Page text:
Walid Taha, 32, crossed caution tape to walk into the Victoria Islamic Center on Monday for the first time since it burned down early Saturday morning.

Taha observed how the building of worship was in ruins with rubble and mud on the mosque's floor and remnants of what was left hanging off the weak structure. He walked into each room and quietly looked around taking it all in.

"I don't know what to say," Taha said when asked how he felt. "The whole building, it's burned down."

The Victoria Fire Marshal's Office turned the mosque over to the congregation of the Victoria Islamic Center on Monday morning, which was the first time any of them had stepped inside since before the fire.

Imam Osama Hassan, mosque leader, visited the mosque at 8 a.m. Monday before the authorities gave it back to the congregation.

"It breaks my heart to see it this way," Hassan, 42, said, "This morning, I could not hold back my tears."

As Hassan stood in the area of his old office, he said the mosque was his first home, and he often spent up to 10 hours a day there for prayer and teaching.

Hassan walked over to a pile of Qurans and study books that fell from a bookshelf during the fire. He pointed out how the outside of the books were frayed, but the words inside were left untouched. Hassan plans to keep some of the books to remember what happened.

"This is where the kids used to study, in this room," Hassan said. "You can see where it burned, but the words, you can read them. It's amazing how God protects his book. There's nothing left - the wood, everything's burned - but the books are still here."

A gofundme account page set up to raise funds to rebuild the mosque had exceeded its goal of $850,000 and raised $938,787 as of 10 p.m. Monday. It had been shared via social media about 93,000 times.

The center did not have insurance during the fire, Hassan said, but congregation officials were in the process of getting it for the center.

"This shows there are a lot more good people in the world than bad people," Hassan said. "The people of Victoria help us to rebuild this place again. Just all of us, we would never be able to rebuild it. It's impossible for our small community."

Center officials have begun contacting companies to come demolish the mosque so they can begin rebuilding, Hassan said.

Plans have already begun for the new structure. They don't know yet if the foundation is still usable, Hassan said. It sustained a lot of pressure from the water and the fire.

The new mosque would be more secure and most likely have a steel frame instead of a wooden one, Hassan said.

For the new mosque, congregation officials are requesting input from the community for suggestions, said Abe Ajrami, 50. They will also visit other mosques to get ideas. The new mosque will most likely be bigger, he said.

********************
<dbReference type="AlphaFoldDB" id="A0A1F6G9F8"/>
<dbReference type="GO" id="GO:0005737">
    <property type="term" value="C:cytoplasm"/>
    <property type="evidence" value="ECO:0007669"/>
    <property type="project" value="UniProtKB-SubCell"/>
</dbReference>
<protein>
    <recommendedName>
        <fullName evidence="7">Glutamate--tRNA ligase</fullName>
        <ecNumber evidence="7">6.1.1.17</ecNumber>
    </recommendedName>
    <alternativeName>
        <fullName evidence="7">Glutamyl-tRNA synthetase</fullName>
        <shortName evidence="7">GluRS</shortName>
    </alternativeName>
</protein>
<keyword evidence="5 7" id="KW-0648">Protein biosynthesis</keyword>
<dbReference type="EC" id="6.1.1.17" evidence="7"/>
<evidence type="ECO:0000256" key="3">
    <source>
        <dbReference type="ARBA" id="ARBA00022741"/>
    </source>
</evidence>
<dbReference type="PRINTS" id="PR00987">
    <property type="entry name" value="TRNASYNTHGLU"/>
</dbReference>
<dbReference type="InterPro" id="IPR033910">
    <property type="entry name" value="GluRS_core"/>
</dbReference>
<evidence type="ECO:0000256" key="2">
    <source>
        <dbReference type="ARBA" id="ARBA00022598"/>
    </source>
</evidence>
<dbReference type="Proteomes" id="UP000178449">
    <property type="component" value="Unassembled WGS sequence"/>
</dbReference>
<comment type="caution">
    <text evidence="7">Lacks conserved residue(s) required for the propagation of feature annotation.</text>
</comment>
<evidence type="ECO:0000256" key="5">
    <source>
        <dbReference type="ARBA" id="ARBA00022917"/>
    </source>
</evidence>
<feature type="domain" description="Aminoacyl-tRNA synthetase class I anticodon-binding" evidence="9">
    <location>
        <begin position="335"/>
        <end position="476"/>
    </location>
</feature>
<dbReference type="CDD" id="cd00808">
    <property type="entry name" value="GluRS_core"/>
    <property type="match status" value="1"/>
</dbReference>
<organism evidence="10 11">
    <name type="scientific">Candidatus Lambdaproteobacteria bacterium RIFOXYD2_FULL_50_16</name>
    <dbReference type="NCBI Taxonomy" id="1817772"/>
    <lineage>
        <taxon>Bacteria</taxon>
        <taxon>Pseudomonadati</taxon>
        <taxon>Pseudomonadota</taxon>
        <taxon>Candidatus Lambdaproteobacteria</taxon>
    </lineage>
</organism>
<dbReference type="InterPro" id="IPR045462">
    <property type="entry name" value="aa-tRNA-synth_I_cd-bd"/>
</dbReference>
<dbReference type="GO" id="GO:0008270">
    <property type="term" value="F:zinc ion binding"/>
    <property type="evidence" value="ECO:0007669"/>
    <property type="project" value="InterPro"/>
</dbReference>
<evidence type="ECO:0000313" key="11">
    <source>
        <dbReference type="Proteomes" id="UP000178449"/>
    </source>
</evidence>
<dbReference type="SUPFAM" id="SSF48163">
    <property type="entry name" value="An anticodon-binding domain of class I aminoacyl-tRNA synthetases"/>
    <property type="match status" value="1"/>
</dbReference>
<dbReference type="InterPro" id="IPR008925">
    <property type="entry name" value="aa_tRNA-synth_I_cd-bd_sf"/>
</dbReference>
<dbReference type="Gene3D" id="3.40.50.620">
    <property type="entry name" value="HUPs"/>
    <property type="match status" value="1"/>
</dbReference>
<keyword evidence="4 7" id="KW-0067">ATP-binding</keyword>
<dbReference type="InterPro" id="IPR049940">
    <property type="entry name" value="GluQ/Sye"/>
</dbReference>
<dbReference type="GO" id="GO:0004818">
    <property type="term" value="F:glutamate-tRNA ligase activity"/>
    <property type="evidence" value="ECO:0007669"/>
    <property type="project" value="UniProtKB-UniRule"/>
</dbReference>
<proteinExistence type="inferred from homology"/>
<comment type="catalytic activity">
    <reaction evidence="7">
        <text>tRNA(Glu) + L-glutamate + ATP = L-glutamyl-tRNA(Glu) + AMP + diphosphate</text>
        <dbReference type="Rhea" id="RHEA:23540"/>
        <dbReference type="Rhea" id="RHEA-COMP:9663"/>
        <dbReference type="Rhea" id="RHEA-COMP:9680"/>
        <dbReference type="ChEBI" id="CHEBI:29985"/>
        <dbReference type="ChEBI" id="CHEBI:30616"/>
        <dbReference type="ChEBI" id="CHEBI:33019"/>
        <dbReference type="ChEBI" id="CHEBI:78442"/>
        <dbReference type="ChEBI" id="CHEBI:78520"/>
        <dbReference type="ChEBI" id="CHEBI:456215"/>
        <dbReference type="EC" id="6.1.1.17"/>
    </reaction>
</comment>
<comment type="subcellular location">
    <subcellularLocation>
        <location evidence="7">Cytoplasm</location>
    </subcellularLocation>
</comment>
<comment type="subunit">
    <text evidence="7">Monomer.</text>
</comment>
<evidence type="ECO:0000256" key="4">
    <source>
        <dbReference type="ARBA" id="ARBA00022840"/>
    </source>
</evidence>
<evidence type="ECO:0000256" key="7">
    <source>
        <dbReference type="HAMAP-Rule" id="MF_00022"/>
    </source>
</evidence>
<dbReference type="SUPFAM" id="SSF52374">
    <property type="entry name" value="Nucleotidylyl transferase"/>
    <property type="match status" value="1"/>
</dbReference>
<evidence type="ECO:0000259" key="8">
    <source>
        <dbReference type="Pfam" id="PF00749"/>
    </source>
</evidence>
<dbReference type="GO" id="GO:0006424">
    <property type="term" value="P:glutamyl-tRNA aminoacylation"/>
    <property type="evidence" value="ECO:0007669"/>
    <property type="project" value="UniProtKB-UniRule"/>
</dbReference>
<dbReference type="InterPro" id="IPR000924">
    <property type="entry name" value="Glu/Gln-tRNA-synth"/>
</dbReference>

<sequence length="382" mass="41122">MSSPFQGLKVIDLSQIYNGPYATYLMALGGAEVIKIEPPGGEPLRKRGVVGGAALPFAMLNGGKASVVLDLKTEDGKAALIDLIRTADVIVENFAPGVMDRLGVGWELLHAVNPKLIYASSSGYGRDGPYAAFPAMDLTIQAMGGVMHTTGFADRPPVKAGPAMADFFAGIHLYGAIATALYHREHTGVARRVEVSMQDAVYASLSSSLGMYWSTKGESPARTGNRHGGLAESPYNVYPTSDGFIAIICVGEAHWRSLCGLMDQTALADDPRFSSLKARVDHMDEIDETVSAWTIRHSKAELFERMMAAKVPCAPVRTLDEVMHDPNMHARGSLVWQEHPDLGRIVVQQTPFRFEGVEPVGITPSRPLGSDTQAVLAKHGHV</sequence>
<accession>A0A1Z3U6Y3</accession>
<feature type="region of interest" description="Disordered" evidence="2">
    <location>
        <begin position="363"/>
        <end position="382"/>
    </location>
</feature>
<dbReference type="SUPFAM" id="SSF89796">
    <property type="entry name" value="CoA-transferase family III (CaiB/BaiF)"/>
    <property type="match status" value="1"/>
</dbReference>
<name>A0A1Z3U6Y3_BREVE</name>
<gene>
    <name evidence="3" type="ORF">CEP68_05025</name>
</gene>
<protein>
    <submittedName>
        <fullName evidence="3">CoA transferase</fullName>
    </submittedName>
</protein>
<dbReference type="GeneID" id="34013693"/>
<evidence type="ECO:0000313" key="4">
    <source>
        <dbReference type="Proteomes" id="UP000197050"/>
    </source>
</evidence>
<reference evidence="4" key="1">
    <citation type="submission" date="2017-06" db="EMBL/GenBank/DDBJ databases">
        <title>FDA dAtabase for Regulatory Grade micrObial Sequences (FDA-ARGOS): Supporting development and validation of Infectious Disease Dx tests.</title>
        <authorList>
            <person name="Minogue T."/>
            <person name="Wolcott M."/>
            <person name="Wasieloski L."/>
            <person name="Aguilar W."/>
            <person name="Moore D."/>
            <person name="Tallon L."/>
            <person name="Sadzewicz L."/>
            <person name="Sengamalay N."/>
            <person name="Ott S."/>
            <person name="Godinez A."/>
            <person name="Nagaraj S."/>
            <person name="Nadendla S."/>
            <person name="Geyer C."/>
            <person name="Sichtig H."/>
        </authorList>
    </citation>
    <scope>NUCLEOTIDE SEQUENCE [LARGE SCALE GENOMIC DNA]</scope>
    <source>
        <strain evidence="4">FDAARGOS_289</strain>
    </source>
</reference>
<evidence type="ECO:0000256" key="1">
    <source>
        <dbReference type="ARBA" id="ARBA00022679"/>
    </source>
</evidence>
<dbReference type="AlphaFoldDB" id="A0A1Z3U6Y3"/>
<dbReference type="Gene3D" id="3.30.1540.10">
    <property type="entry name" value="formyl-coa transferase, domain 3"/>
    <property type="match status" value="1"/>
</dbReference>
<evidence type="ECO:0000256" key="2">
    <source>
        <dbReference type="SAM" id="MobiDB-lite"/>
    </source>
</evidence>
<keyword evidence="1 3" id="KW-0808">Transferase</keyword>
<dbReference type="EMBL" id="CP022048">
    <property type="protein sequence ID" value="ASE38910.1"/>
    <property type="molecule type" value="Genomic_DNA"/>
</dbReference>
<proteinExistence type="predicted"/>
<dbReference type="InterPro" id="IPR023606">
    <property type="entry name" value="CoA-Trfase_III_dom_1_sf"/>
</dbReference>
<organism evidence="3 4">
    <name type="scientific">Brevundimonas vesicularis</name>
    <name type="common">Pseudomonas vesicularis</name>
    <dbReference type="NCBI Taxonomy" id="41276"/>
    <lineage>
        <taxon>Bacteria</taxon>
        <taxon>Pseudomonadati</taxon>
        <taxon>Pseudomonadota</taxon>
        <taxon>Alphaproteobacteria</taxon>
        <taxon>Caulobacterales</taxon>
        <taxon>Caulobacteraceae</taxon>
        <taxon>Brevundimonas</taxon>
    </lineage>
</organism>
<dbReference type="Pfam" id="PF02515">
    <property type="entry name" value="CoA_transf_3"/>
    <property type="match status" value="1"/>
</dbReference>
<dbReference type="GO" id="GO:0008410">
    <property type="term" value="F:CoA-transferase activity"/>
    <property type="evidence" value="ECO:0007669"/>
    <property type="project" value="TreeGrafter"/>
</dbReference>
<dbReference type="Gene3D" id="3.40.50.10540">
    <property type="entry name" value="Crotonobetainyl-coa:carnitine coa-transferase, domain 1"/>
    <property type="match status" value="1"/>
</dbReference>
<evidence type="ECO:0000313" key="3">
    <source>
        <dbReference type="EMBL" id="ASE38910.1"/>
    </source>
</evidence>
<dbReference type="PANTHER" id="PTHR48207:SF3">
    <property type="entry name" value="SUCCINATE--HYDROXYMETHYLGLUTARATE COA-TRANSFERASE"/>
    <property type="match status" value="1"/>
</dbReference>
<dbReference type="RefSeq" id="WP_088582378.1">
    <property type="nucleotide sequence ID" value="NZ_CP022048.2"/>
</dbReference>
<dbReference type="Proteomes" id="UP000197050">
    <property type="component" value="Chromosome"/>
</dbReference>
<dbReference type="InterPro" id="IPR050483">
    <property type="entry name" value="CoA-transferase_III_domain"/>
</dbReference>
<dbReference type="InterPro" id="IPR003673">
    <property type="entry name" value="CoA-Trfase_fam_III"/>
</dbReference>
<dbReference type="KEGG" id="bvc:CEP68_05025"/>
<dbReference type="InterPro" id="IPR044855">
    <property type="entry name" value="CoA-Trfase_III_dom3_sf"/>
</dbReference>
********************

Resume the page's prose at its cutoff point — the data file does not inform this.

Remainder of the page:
"It sounds like the foundation has to go," Ajrami said. "We would like to preserve the dome and Quranic writings up front at the entrance."

Until the mosque is rebuilt, the congregation of about 130 people will gather in an adjacent building that the center previously used as a school. Since the fire, the congregation has been praying in an empty doctor's office, Hassan said.

Before the mosque burned, congregation members were cleaning out the adjacent building with plans to open a free health clinic, Hassan said. Those plans will have to still stand as the number one priority is to rebuild the mosque.

Internal medicine doctor Irfan Qureshi, 40, will be one of the doctors at the clinic, he said. They plan to have the free clinic open once a week, which could change based on volunteer and public responses.

"There are a lot of Victorians that don't have any financial resources for medical care," he said.

Investigators still have not determined a cause of the fire. Evidence collection effort has been finished by authorities, said O.C. Garza, City of Victoria spokesman, and the investigation has begun.

"These things take at minimum weeks, sometimes months because of the analysis that has to come from all theses agencies." Garza said. "We're basically waiting now for the evidence to be analyzed."

The State Fire Marshal's Office, Victoria Police Department, Victoria County Sheriff's Office and the Bureau of Alcohol, Tobacco, Firearms and Explosives are helping with the investigation, said Tom Legler, Victoria fire marshal.

"There's a lot of research and information that we have to gather related to building construction, weather patterns and everything," Legler said. "We're just starting to put all that together."

Congregation officials are working to get security footage to fire investigators, Ajrami said.

Qureshi said the entire congregation thanks the first responders and investigators for handling the situation professionally and being sensitive to their feelings and wishes.

About 400 community members attended a prayer rally Sunday morning at the destroyed mosque, which was led by various local religious leaders. The support the community has shown through the tragedy makes all the difference, Taha said.

"I think every single person in Victoria supports us," he said. "I'm proud to be and live in Victoria."

A memorial with support signs stand in front of the mosque, and a man came to Victoria on Sunday from Seguin to place them there, Ajrami said.

"There is a handmade drawing with a Bible verse from his young daughter," he said. "It was a wonderful gesture."

For complete coverage of the fire visit our Special Projects page at www.victoriaadvocate.com/mosquefire.

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Reporter

Kathryn Cargo covers business and agriculture in the Crossroads. She enjoys reporting on industry trends and getting her shoes dirty out in the field.

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